2005 Suzuki Grand Vitara XL-7 Review


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THE AUTO PAGE
By
JOHN HEILIG

 
SPECIFICATIONS
MODEL:  Suzuki Grand Vitara XL-7 EX 4WD
ENGINE 2.7-liter V6
HORSEPOWER/TORQUE:  185 hp @ 6,000 rpm/184 lb.-ft. @ 4,000 rpm 
TRANSMISSION: 5-speed automatic
WHEELBASE: 110.2 in.
LENGTH x WIDTH x HEIGHT:  187.4 x 70.1 x 68.5 in.
TIRES: P235/60R16
ECONOMY: 17 mpg city/22 mpg highway
CARGO:  75.1 cu. ft.
STICKER PRICE: $26,394 (includes $595 destination and handling charge)
 

When Suzuki first introduced the Grand Vitara, I thought it was a pretty good compact small SUV. Then the economy-minded Japanese automaker decided to go for a grander image and introduced the Grand Vitara XL-7. This not only added 12.6 inches to the wheelbase and 23 inches in overall length, it also pushed the vehicle into the mid-size SUV segment. Now I don't want to argue with Suzuki or the EPA, but the Grand Vitara isn't in the same size class as the Ford Explorer or Chevy TrailBlazer, for example. At least it doesn't feel that way. Those two have wheelbases that are about three inches longer and cargo capacity that's a lot more as well.

So the XL-7 is in its own class. Size wise it compares more with the Jeep Grand Cherokee and Toyota Highlander. But it has certain luxury fittings that refine it to a certain degree while it still retains its small-car heritage. You can configure the inside to make it a hauler of a ton (not literally) of stuff, while it still retains the small-car feel. Suzuki claims that the XL-7 will tote as much as 75 cubic feet of cargo, almost 25 more than in the Grand Vitara.

We felt there was good cargo space behind the second-row seat for the grocery bags and small packages we carried. If we had larger stuff to carry, the XL-7 could have complied. Lowering the second-row seat, however, is a challenge, but once it's down there is a goodly amount of room. The rear door, with the spare tire mounted, opens easily from streetside, which we didn't' think was a problem.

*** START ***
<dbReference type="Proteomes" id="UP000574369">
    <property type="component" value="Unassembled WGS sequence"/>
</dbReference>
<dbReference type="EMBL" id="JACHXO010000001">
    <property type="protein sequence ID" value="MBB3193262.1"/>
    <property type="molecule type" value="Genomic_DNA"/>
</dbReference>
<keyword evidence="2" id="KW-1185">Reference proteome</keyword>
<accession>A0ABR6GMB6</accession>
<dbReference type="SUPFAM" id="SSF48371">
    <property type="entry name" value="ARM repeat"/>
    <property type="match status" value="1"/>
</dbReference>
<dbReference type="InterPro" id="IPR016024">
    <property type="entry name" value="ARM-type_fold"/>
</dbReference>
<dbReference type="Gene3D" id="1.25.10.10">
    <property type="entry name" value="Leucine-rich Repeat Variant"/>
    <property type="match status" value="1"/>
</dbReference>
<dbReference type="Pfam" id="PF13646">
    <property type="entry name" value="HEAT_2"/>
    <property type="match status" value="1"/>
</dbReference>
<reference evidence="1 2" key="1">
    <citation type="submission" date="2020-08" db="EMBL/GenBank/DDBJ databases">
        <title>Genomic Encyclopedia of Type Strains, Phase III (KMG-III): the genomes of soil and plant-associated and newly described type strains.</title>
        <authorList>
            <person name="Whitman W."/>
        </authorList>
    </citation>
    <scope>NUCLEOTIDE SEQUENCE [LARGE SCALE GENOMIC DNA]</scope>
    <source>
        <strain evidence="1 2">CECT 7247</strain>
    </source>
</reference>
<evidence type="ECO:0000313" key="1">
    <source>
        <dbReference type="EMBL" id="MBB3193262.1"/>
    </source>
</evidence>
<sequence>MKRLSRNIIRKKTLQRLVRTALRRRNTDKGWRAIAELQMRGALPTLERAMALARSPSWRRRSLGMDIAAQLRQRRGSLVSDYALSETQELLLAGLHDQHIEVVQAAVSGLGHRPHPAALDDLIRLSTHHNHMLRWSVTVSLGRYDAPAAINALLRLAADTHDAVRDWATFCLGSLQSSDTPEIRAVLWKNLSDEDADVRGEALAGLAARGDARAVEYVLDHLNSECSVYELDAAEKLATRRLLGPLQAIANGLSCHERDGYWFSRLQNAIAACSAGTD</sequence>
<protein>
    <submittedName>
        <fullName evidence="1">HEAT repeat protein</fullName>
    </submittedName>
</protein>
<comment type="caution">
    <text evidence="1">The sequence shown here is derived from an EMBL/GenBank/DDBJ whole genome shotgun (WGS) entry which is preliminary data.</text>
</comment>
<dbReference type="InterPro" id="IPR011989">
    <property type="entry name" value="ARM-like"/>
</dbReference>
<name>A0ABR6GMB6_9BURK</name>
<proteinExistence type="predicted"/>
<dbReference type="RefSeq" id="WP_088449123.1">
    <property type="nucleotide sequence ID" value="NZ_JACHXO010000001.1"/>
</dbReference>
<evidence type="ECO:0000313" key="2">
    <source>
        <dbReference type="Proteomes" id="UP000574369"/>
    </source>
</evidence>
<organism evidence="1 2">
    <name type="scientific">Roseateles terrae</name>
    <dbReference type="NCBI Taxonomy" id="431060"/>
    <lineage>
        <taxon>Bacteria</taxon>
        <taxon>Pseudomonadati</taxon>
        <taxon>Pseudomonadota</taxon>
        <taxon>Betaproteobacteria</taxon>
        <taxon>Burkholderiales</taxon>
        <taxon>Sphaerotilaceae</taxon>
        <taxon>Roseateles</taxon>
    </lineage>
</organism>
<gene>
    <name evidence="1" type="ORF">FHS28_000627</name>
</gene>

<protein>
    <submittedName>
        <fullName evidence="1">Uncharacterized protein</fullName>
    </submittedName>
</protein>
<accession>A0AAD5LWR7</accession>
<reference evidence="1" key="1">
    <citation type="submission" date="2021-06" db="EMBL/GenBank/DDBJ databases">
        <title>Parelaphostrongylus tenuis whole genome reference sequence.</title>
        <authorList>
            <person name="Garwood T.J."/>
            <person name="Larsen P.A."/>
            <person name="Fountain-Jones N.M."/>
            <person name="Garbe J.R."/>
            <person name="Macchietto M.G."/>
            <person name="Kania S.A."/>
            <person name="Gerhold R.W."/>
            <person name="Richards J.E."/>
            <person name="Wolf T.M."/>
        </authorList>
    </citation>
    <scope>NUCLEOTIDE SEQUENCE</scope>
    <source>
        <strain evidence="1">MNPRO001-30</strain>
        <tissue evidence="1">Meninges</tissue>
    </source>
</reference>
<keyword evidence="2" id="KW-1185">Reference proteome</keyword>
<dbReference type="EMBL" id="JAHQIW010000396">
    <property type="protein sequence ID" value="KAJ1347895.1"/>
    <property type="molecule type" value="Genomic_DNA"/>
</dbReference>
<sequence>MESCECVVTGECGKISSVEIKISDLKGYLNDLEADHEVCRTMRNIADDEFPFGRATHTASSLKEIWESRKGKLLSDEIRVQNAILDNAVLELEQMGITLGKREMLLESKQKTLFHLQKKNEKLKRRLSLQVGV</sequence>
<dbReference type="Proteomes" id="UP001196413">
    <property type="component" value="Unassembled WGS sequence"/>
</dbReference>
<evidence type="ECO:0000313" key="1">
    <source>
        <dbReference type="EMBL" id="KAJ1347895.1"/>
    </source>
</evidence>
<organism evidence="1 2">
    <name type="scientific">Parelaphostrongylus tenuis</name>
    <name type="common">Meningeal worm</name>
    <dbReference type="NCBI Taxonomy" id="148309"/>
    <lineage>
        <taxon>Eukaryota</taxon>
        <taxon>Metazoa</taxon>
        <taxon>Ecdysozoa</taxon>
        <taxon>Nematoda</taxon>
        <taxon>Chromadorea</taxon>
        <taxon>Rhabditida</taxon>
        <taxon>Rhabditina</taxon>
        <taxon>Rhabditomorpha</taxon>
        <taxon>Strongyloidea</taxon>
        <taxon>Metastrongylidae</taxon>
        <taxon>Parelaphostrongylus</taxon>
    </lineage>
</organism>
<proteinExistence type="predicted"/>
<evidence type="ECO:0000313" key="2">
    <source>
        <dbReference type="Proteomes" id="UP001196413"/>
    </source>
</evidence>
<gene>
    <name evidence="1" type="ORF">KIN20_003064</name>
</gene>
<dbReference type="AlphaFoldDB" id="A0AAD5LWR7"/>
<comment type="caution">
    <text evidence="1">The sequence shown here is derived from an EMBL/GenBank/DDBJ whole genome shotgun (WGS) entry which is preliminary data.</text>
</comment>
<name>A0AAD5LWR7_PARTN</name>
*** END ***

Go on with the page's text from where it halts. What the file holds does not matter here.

The XL-7 can carry seven passengers in EX III form, versus five for the Grand Vitara. We drove the EX, which was set up for five passengers. Granted, the three passengers sitting in the rearmost seat aren't going to thank you for placing them back there, unless they're children. But if you're the designated driver and you're headed to the local restaurant for lunch, you can carry a couple of extra passengers so you only have to take one vehicle. And if you're carrying children, the rear seat is excellent for car seats.

I began driving the XL-7 after a week in the Suzuki Aerio, which is a subcompact economy vehicle. So the XL-7 at first glance was a luxury car. There is tasteful wood trim all around the cockpit, and the added size made it feel like a limousine. By the end of the week, though, the sense of the XL-7 was more in keeping with the real vehicle. But that ain't bad folks. The 2.7-liter V6 in the XL-7 was rated at 185 horsepower. This was enough oomph for the vehicle, even when tied to a 5-speed automatic transmission. The engine wasn't overly noisy, and the gearbox seemed to find the correct gear without a lot of searching. Economy was EPA-rated at 17 mpg city/22 mpg highway. This is fairly low, but don't forget that the XL-7 has a tall aspect ratio that cuts down on fuel economy.

The XL-7 has a MacPherson strut front suspension and a five-link rear setup, which gave the vehicle decent handling over twisty roads as well as Interstates. Actually, since the XL-7 is smaller than the competition, the handling tended to be sprightlier. We had a 4-wheel driver version that aided us in rainy weather. I still don't know if I'd try the XL-7 on a tough off-road trail, but for the driving that 90 percent of 4-wheel drive vehicle owners do, it's fine.

All the equipment in the XL-7 was standard. This included ABS, drive-select pushbutton 4WD, 6-disc CD/AM/FM audio system, cruise control, tilt steering wheel with remote audio controls, heated front seats, leather seating surfaces, alloy wheels, remote keyless entry, power windows and locks, power remote mirrors, power tilt/slide sunroof, and a tire pressure monitoring system.

Suzuki has always offered good value for the dollar. In the XL-7 you get a mid-size SUV for less than you'd pay for some of the competition. You won't get a luxury SUV, despite my first impressions, but you will get a vehicle that can do the job in an economical fashion.

2005 The Auto Page Syndicate

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